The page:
But consumers' anger is real and is unlikely to dissipate until the economy and the job market improve, experts say.

"They have reached their breaking point. They are doing things they normally are not willing to do, like sleep in a park and move to another bank," Ulzheimer said, referring to the Occupy movement that has hit many cities.

Not since the anti-war movement in the 1960s have people been so stirred up, said Roland Rust, a marketing professor at the Robert H. Smith School of Business at the University of Maryland, College Park.

"You are seeing this tremendous wave of populism. You see it in the Tea Party on the right and the Occupy Wall Street on the left," he said, adding that the sides have similar complaints but far different solutions.

Brian Gunia, an assistant professor at the Johns Hopkins University's Carey Business School, said consumers are not angrier these days but have more ways to express their frustration via social media.

For example, a 27-year-old Californian upset with debit card fees launched a "Bank Transfer Day" campaign on Facebook to urge customers to switch to a nonprofit credit union. And when Netflix announced recently that it was raising fees, a page quickly appeared on Facebook where consumers could complain, Gunia said.

It is not clear whether Bank of America's move Tuesday will be enough to mend fences.

Gunia, who specializes in corporate apologies, said much will depend on the bank's next steps. The statement by the company official was a good start, Gunia says, but the bank needs to say it's sorry and take responsibility for its miscalculation.

Companies that don't can live to regret it.

Netflix caused a stir when it announced it was splitting in two and raising fees. But what really upset consumers, Gunia said, is when the company's top executive indicated in interviews that he didn't care if the move cost the company customers.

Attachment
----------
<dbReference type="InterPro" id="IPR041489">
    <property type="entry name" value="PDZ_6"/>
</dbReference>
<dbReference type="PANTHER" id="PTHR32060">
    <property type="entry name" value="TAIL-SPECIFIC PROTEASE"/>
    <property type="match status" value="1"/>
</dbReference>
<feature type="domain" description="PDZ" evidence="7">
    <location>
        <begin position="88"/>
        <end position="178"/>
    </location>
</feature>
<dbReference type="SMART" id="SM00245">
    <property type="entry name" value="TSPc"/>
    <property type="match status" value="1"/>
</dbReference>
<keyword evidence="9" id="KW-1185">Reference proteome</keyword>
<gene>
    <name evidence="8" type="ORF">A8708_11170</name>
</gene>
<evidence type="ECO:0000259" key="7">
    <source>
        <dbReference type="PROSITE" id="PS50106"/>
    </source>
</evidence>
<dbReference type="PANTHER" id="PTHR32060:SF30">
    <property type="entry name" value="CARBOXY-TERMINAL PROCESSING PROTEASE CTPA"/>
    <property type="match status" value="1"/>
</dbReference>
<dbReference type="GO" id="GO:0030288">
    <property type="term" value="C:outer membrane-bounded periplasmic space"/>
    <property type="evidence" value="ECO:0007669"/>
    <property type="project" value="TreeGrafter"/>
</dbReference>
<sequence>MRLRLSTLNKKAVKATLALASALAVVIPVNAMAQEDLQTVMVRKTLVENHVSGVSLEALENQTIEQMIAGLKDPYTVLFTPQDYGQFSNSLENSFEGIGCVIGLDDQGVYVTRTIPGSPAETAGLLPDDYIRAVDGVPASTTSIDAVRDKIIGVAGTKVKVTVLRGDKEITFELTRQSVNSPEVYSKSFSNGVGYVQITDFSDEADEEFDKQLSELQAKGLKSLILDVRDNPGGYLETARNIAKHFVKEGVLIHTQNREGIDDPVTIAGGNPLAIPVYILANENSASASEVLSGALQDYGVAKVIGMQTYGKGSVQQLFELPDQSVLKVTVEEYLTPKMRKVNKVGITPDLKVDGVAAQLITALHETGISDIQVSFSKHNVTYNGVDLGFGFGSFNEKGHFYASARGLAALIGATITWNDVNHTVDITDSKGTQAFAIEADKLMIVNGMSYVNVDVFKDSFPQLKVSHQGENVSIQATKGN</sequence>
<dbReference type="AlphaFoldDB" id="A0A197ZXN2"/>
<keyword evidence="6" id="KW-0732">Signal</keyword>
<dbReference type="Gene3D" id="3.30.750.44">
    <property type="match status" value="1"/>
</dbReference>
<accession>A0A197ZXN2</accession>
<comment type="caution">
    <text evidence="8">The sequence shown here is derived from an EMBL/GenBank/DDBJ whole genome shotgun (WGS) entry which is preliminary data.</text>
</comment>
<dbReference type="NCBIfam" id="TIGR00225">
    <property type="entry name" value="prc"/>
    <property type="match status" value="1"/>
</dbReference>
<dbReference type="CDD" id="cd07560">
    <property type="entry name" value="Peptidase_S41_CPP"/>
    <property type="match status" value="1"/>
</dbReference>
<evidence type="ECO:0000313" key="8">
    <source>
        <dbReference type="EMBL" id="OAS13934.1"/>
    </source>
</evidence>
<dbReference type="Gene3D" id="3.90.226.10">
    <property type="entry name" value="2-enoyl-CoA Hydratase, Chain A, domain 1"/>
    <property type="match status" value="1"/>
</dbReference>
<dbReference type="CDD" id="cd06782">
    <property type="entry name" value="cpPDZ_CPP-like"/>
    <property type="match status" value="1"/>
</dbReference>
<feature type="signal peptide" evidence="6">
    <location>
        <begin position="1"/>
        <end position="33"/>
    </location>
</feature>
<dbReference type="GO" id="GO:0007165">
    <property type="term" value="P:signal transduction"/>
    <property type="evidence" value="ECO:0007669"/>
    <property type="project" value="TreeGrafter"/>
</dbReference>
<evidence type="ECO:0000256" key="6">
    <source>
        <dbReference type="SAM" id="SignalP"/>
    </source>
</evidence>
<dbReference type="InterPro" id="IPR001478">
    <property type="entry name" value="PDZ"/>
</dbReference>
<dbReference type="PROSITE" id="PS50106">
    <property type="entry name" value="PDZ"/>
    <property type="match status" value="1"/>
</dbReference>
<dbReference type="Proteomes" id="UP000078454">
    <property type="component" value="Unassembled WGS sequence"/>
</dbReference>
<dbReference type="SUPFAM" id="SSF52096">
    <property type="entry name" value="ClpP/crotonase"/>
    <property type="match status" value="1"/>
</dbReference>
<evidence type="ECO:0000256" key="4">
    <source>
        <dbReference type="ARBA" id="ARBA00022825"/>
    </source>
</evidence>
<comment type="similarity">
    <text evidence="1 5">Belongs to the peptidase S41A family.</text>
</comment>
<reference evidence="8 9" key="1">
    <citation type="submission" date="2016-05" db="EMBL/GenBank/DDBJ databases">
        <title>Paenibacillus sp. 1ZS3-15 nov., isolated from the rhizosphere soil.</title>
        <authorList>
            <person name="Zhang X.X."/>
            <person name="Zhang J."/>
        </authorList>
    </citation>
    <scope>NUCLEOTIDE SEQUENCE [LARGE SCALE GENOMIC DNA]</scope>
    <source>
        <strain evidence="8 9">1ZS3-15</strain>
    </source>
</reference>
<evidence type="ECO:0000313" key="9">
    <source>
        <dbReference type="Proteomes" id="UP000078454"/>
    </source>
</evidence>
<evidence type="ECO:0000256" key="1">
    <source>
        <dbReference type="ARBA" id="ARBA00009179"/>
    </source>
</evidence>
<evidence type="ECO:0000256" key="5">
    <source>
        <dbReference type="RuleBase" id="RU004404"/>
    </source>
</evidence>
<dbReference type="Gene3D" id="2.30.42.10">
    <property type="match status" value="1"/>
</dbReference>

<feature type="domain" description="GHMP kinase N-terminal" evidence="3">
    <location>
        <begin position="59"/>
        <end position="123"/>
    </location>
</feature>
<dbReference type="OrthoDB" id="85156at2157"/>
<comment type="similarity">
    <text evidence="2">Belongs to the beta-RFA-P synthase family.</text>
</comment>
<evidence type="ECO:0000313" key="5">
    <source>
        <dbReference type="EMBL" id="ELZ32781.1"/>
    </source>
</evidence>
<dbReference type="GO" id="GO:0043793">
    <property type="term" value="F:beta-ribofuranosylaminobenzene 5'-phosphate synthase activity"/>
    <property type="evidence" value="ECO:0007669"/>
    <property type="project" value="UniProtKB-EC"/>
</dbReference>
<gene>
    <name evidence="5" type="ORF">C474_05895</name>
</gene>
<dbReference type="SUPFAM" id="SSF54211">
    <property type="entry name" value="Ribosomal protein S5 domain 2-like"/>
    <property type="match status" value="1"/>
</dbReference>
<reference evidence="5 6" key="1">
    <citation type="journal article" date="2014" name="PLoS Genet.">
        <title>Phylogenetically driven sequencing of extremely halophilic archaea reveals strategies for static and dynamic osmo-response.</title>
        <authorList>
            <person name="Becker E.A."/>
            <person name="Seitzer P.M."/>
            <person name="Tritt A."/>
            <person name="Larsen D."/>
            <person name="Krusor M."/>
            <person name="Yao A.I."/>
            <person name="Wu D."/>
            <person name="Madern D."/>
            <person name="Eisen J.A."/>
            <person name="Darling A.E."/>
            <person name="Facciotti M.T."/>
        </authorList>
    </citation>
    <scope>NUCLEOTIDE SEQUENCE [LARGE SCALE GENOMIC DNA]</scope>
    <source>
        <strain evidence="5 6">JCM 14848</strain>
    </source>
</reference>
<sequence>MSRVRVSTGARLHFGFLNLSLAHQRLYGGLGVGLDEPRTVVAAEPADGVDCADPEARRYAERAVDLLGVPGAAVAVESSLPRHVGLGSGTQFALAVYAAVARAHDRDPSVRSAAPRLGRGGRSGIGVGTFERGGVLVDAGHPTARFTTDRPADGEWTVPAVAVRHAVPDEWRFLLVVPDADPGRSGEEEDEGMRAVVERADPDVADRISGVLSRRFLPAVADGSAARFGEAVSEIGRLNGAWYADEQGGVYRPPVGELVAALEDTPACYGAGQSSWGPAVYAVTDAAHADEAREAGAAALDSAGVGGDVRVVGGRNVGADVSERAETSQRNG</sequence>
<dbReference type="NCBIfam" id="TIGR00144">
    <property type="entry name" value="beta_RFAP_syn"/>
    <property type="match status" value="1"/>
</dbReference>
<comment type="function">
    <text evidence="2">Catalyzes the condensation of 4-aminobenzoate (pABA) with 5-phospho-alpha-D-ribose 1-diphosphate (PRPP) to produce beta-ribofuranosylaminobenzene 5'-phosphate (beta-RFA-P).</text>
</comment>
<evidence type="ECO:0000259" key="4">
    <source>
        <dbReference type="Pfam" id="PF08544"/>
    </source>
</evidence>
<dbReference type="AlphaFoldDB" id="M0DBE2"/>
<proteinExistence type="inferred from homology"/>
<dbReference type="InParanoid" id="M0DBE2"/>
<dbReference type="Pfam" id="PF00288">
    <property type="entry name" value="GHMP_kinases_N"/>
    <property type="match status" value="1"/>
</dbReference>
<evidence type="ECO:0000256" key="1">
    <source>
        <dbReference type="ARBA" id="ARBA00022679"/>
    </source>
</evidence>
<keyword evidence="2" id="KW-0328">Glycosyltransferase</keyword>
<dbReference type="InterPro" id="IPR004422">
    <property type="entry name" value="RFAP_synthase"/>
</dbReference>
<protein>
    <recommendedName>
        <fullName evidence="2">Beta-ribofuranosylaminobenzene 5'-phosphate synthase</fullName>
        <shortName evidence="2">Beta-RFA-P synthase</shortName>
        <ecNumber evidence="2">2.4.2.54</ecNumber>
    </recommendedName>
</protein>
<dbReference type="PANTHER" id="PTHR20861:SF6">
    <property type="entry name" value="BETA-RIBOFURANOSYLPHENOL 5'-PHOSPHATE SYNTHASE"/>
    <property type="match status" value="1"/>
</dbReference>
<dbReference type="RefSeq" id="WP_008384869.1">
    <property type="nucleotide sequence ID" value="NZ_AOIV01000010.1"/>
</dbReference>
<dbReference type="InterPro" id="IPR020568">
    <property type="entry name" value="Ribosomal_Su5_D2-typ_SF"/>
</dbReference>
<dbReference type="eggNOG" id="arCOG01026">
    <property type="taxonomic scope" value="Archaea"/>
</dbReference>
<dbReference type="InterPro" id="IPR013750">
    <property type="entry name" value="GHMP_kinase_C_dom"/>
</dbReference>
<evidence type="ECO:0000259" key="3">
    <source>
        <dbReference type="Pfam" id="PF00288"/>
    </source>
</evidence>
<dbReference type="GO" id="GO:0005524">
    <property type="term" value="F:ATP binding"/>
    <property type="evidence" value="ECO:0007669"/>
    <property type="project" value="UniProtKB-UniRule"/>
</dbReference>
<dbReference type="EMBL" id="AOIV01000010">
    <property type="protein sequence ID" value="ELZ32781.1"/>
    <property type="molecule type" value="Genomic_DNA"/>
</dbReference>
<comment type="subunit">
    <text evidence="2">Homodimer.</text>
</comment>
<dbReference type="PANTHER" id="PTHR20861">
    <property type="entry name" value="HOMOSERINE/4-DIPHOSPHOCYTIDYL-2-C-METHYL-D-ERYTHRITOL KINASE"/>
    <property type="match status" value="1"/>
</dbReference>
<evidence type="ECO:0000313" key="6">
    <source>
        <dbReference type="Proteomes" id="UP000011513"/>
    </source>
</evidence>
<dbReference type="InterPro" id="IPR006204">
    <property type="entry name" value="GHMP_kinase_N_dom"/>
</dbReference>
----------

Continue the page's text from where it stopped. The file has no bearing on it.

"That ignited people's emotions," Gunia said.

Netflix, which lost 800,000 subscribers, later reversed its decision to split the company.

In Baltimore, consumers offered differing views Tuesday about forgiving Bank of America.

"The idea of changing [banks] is still on the table," said Jeremy Johnson, 26, a Bank of America customer.

He said it wasn't just the debit card fee that got him thinking about switching. Bank of America, he said, seems to lead the fight when the government tries to require greater disclosures and consumer protections.

But some are glad that Bank of America blinked, so they don't have to change.

Priscilla Venable, who stopped at an ATM at Lexington Market before working a night shift, said she likes the in-person customer service the bank provides. And her daughter is a teller at a branch in Brooklyn.

Even so, the proposed debit card fee was enough to make her contemplate pulling her money out.

"I thought about changing banks," Venable said. "But … all banks have these issues."

She is relieved that Bank of America decided not to go forward with the fees.

"I think it's because of the customers," she said. "Because the customers have a lot of power. They don't want to lose customers."



Bank of America in Md.

Deposits: $23.73 billion as of June 30

Market share: 20.47 percent, the largest in the state

Offices: 192, including 26 in Baltimore

Source: Federal Deposit Insurance Corp.